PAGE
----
Sotrovimab No Longer Authorized to Treat COVID-19

April 22, 2022

On April 5, 2022, the Food and Drug Administration (FDA) announced that Sotrovimab is no longer authorized to treat coronavirus disease 2019 (COVID-19) in any U.S. region due to increases in the proportion of COVID-19 cases caused by the Omicron BA.2 Sub-Variant.

Data from the Centers for Disease Control and Prevention’s (CDC) COVID Tracker estimated that the proportion of COVID-19 cases caused by the Omicron BA.2 variant was above fifty percent in all Health and Human Services (HHS) U.S. regions. Based on data from the health care provider fact sheet, the authorized dose of Sotrovimab is unlikely to be effective against the BA.2 sub-variant. Given this, Sotrovimab is not authorized in any U.S. state or territory at this time.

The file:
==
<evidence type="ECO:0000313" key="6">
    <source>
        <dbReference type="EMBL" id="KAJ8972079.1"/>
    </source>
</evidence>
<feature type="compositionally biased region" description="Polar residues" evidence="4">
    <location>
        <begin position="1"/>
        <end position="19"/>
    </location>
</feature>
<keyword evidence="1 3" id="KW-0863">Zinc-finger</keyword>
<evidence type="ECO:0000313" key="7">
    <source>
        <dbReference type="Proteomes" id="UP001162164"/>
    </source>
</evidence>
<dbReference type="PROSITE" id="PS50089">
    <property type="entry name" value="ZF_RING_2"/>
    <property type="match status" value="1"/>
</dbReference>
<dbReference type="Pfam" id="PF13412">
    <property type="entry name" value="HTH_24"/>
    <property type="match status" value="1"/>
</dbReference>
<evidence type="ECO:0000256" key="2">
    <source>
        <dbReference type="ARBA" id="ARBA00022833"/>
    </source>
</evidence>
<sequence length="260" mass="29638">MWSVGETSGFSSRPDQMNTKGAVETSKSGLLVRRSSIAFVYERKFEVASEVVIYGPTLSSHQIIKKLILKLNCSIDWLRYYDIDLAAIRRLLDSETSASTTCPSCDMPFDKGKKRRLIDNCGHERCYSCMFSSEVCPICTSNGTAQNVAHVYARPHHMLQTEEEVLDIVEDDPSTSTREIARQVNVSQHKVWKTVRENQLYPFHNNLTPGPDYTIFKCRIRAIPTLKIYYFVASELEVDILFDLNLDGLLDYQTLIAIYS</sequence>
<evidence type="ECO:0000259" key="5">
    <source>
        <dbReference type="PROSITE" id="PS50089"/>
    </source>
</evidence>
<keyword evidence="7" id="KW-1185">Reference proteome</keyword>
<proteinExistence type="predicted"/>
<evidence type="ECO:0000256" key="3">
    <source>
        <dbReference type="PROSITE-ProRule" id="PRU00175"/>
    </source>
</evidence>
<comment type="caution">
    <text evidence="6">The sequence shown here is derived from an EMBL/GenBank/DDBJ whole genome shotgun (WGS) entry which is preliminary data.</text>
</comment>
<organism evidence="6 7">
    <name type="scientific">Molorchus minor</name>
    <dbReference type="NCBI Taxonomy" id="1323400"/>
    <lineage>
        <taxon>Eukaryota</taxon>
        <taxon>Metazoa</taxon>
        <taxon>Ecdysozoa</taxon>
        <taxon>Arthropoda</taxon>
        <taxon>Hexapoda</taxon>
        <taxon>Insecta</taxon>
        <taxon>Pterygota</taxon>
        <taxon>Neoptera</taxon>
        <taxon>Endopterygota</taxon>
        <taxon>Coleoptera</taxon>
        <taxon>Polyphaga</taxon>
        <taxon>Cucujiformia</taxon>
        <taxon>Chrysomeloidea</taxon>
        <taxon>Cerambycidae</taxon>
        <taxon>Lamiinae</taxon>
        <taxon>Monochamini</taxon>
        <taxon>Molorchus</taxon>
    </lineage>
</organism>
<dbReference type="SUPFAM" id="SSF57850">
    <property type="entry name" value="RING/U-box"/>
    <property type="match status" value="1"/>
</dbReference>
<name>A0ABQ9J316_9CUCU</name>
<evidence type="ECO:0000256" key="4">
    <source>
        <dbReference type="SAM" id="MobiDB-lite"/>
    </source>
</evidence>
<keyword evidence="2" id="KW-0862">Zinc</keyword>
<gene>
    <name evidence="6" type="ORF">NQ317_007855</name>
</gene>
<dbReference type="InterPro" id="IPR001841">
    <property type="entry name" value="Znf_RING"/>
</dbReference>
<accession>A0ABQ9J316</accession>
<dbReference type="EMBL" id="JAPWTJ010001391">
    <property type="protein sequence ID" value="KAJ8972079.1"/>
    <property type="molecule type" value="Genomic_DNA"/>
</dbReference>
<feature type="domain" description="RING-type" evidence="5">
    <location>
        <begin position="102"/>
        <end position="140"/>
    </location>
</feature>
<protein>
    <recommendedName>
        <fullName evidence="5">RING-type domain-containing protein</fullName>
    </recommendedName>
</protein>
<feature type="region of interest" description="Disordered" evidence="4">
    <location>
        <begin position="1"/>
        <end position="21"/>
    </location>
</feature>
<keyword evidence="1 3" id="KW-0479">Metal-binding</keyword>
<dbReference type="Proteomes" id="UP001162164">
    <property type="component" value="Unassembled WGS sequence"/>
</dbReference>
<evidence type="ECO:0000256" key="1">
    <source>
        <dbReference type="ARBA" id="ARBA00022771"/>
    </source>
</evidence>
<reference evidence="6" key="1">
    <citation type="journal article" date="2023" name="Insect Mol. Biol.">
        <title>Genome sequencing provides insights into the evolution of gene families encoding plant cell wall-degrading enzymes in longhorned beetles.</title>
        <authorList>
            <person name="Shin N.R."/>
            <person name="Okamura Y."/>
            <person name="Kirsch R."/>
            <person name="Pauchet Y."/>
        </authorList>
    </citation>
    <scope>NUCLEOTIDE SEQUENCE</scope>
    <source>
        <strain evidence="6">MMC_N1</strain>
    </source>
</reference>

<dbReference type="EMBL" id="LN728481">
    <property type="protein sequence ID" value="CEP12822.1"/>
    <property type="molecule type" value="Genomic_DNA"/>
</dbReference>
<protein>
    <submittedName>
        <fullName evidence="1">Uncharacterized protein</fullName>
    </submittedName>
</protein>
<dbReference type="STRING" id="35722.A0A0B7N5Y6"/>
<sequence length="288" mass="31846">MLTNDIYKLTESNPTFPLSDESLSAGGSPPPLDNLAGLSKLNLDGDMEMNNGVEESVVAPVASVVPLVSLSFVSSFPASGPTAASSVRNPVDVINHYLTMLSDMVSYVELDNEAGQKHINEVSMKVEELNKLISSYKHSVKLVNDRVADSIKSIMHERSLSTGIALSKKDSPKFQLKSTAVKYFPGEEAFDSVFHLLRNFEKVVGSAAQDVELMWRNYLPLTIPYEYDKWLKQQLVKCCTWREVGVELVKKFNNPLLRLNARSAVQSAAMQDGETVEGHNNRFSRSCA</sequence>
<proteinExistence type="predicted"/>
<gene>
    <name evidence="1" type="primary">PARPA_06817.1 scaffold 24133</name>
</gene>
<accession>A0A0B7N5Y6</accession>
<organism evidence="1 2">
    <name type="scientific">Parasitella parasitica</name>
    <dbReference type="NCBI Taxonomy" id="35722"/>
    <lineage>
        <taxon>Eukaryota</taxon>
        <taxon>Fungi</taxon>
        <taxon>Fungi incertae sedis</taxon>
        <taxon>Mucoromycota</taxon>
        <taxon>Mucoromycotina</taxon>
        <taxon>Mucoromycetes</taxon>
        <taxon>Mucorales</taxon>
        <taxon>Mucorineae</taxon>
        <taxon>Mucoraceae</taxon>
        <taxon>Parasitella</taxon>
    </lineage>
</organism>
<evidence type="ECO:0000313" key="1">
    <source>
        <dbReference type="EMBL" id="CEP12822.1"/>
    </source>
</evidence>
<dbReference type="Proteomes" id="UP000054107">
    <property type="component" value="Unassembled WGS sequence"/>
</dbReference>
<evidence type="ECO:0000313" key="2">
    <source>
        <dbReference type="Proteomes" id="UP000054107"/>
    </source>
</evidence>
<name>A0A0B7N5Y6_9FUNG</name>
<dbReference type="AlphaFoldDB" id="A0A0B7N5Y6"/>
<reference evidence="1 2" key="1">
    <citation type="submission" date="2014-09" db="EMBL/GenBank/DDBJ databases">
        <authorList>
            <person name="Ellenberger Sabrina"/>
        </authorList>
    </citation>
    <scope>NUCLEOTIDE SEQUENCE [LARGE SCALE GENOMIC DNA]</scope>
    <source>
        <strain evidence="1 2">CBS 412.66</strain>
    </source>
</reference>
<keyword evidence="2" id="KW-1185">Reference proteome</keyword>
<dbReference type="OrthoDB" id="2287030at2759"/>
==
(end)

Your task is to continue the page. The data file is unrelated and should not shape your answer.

Providers must not submit claims for the administration of Sotrovimab for dates of service on or after April 5, 2022, as they will be denied.

Providers should note that there are several other therapies that are expected to work against the Omicron variant, which are authorized or approved to treat patients with mild-to-moderate COVID-19 who are at high risk for progression to severe disease, including hospitalization or death. Medi-Cal covers these therapies which are listed below:

  • Bebtelovimab

  • Paxlovid (nirmatrelvir tablets and ritonavir tablets, co-packaged for oral use)

  • Veklury (Remdesivir)

  • Lagevrio (molnupiravir)

  • Evusheld (tixagevimab co-packaged with cilgavimab)

    • Refer to Variant Proportions in the U.S. on the Centers for Disease Control and Prevention (CDC) website for general information.

    • Refer to Tracking Variants on the California Department of Public Health (CDPH) website for California-specific information.

For a list of all billable COVID-19 monoclonal antibody services, see the “Reimbursement of COVID-19 Vaccine and Monoclonal Antibody Administration for Medical Providers” article on the Medi-Cal Providers website.